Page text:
2. Your feedback: It’s imperative that you look at the blog draft before it goes online. You should also feel that your copywriter is approachable to fixing any mistakes–including the grammatical and spelling ones. And a copywriter shouldn’t charge you for revisions–at least not for the first two revisions. After more than two revisions, you and your writer may need to work out communication kinks or decide to part ways.

Look, I know writing can be intimidating. Yet, you can feel comfortable that there are competent writers out there–including ones who specialize in the lawn care/landscape industries–who’ll write blogs for you at a reasonable rate.

Do you want to post a regular blog for your clients and prospects? Then call me at 717-405-9873 (EST) or email me at wendykomancheck@gmail.com to collaborate on your landscape or lawn care blog.

 

Red Flag Warning: 5 Signs It’s Time to Run Away From THAT SEO Firm

This is an oldie but goodie from my former website….

red flag warning pic 12.29.2014

How do you know if you picked the right or wrong SEO (Search Engine Optimization) company? Remember from earlier posts to this series (I changed it from eight to four posts) that we talked about what to look for in a reputable SEO company: localization which will represent the counties and regions that your lawn care or landscape business serve; adding a blog to your garden center or irrigation website to draw in new prospects; and the five things you should be looking for in a reputable internet marketing company.

Now, we’re going to wrap up this series by talking about the five things that some SEO companies employ which should trigger warning bells in your mind:

  1. They use spam or telemarketing. Yikes! Cold calling and spam email are disruptive and annoying. A reputable SEO company will allow you to find them. “Internet marketing is one of those industries that is doing very well even in our recent, tough economy,” noted Steve Wolgemuth, YDOP CEO and an expert in SEO. “If a company has to resort to cold calling that might be a warning sign. You probably hate spam and being cold-called as much as the next person. If a company is callous enough to still use this type of solicitation that should tell you something about the company’s culture. Run.”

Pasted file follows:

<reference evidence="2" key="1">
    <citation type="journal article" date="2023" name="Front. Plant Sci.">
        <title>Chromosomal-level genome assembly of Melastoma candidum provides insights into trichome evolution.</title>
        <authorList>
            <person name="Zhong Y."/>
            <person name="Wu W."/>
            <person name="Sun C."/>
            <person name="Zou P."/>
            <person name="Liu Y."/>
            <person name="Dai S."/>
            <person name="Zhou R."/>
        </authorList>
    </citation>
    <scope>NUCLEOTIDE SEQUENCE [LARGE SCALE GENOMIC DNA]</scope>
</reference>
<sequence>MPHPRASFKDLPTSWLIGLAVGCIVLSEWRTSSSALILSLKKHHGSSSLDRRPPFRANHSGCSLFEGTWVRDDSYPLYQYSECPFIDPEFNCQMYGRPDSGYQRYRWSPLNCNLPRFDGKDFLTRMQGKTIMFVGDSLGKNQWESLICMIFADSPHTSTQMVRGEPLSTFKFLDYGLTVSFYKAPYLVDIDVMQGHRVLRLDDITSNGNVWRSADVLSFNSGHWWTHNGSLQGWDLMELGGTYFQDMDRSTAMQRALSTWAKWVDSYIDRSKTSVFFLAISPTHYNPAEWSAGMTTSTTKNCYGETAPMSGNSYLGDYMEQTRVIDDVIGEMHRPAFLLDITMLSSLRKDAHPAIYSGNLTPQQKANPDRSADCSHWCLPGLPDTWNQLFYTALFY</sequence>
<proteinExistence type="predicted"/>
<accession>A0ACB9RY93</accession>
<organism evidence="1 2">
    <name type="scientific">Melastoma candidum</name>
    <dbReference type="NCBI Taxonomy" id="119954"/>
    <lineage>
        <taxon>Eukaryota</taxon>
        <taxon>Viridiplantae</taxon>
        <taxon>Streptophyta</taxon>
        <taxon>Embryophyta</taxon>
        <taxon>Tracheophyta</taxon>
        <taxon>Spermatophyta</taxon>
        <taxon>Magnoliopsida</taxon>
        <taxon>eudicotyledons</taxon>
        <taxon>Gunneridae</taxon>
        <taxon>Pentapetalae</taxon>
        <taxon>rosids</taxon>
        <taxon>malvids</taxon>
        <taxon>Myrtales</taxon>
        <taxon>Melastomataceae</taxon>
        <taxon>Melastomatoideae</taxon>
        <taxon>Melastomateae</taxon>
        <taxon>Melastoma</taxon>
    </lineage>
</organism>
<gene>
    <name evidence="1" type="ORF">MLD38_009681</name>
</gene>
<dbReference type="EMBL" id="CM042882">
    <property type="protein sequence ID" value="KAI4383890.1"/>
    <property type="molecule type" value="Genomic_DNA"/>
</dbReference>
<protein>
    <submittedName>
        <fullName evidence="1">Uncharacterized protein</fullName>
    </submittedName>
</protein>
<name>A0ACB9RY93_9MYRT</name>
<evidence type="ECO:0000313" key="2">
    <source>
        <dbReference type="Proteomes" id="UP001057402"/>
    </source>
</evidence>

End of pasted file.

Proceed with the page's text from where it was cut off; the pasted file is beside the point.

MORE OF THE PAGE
2. They won’t take your calls. Grab a ticket. Literally. Have you ever called only to be put on hold as the fifth caller? And the company believes it’s being “considerate” because you can leave a message for them—which they may return in a few days. “Ticketing systems contribute to geek utopia and make perfect sense to the employees. But you’ll probably need a real person on the phone at some point, and you better be able to get it. By the way—don’t call every week,” Wolgemuth advises.
  3. They guarantee results. “We promise you first line and page one on Google,” an SEO firm promises. Wolgemuth points out that, according to Google, those types of promises can’t be made: “That either means they plan on running AdWords and buying you page placement, or they plan on optimizing you for keyword searches that are easy to earn, but never are used by searchers, such as ‘Internet Marketing Company in Lancaster named YDOP.’ Google warns against using companies that make guarantees. Don’t hire anyone who does this.”
  4. They don’t have an outlined plan. It’s the first day of your service. Do you know what your SEO firm’s plan of action is? Some companies don’t have a solid plan to help you with your SEO needs. “There is no excuse for ambiguity. A good Internet marketing company has a detailed tactical agenda that they can show you before you sign off and write the first check.”
  5. They don’t have in-house expertise. “Many web shops feel as though they need to offer SEO services, but are having trouble delivering the service, so they outsource this work, often to inexpensive, shady vendors in Third World countries. With Google’s recent algorithm changes, you risk a ranking penalty if an SEO company tries to use short-term ranking strategies. Make sure you hire a company that does white hat SEO work and they do it in-house. Make sure you can actually talk to the people that will be working on your SEO before you sign the contract,” says Wolgemuth.